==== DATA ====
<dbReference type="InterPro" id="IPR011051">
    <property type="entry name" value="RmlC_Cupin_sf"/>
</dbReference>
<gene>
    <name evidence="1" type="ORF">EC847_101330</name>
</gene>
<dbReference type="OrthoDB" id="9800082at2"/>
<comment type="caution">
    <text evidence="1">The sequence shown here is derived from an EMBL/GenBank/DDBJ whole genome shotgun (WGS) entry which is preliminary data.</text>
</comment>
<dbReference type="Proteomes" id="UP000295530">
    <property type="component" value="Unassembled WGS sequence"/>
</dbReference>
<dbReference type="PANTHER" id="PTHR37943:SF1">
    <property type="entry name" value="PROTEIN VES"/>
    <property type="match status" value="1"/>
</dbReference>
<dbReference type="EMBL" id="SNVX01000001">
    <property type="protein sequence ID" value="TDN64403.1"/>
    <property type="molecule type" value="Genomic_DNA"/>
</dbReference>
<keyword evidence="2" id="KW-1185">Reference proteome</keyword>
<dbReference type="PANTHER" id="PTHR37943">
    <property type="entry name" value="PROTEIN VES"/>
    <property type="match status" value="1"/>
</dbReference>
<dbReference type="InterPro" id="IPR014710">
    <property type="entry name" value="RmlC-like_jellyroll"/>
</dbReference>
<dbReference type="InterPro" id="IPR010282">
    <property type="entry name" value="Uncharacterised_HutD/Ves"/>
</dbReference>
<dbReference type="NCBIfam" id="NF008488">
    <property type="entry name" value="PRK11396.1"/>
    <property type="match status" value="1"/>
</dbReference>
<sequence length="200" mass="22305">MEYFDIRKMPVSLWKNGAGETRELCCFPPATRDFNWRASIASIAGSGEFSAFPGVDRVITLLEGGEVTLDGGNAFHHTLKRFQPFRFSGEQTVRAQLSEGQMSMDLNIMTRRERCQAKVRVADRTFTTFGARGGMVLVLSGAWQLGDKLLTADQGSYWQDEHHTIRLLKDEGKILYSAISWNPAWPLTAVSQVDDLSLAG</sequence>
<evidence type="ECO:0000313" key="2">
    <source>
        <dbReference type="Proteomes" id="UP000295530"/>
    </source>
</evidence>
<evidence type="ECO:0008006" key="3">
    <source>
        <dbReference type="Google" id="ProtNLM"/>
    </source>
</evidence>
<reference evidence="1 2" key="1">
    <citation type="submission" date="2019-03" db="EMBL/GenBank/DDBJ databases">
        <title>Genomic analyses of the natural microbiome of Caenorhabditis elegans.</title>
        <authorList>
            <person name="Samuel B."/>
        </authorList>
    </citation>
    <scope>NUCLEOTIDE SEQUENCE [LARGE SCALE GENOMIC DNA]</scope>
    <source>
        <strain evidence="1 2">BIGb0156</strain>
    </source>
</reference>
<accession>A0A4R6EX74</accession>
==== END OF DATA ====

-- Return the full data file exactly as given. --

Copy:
<dbReference type="InterPro" id="IPR011051">
    <property type="entry name" value="RmlC_Cupin_sf"/>
</dbReference>
<gene>
    <name evidence="1" type="ORF">EC847_101330</name>
</gene>
<dbReference type="OrthoDB" id="9800082at2"/>
<comment type="caution">
    <text evidence="1">The sequence shown here is derived from an EMBL/GenBank/DDBJ whole genome shotgun (WGS) entry which is preliminary data.</text>
</comment>
<dbReference type="Proteomes" id="UP000295530">
    <property type="component" value="Unassembled WGS sequence"/>
</dbReference>
<dbReference type="PANTHER" id="PTHR37943:SF1">
    <property type="entry name" value="PROTEIN VES"/>
    <property type="match status" value="1"/>
</dbReference>
<dbReference type="EMBL" id="SNVX01000001">
    <property type="protein sequence ID" value="TDN64403.1"/>
    <property type="molecule type" value="Genomic_DNA"/>
</dbReference>
<keyword evidence="2" id="KW-1185">Reference proteome</keyword>
<dbReference type="PANTHER" id="PTHR37943">
    <property type="entry name" value="PROTEIN VES"/>
    <property type="match status" value="1"/>
</dbReference>
<dbReference type="InterPro" id="IPR014710">
    <property type="entry name" value="RmlC-like_jellyroll"/>
</dbReference>
<dbReference type="InterPro" id="IPR010282">
    <property type="entry name" value="Uncharacterised_HutD/Ves"/>
</dbReference>
<dbReference type="NCBIfam" id="NF008488">
    <property type="entry name" value="PRK11396.1"/>
    <property type="match status" value="1"/>
</dbReference>
<sequence length="200" mass="22305">MEYFDIRKMPVSLWKNGAGETRELCCFPPATRDFNWRASIASIAGSGEFSAFPGVDRVITLLEGGEVTLDGGNAFHHTLKRFQPFRFSGEQTVRAQLSEGQMSMDLNIMTRRERCQAKVRVADRTFTTFGARGGMVLVLSGAWQLGDKLLTADQGSYWQDEHHTIRLLKDEGKILYSAISWNPAWPLTAVSQVDDLSLAG</sequence>
<evidence type="ECO:0000313" key="2">
    <source>
        <dbReference type="Proteomes" id="UP000295530"/>
    </source>
</evidence>
<evidence type="ECO:0008006" key="3">
    <source>
        <dbReference type="Google" id="ProtNLM"/>
    </source>
</evidence>
<reference evidence="1 2" key="1">
    <citation type="submission" date="2019-03" db="EMBL/GenBank/DDBJ databases">
        <title>Genomic analyses of the natural microbiome of Caenorhabditis elegans.</title>
        <authorList>
            <person name="Samuel B."/>
        </authorList>
    </citation>
    <scope>NUCLEOTIDE SEQUENCE [LARGE SCALE GENOMIC DNA]</scope>
    <source>
        <strain evidence="1 2">BIGb0156</strain>
    </source>
</reference>
<accession>A0A4R6EX74</accession>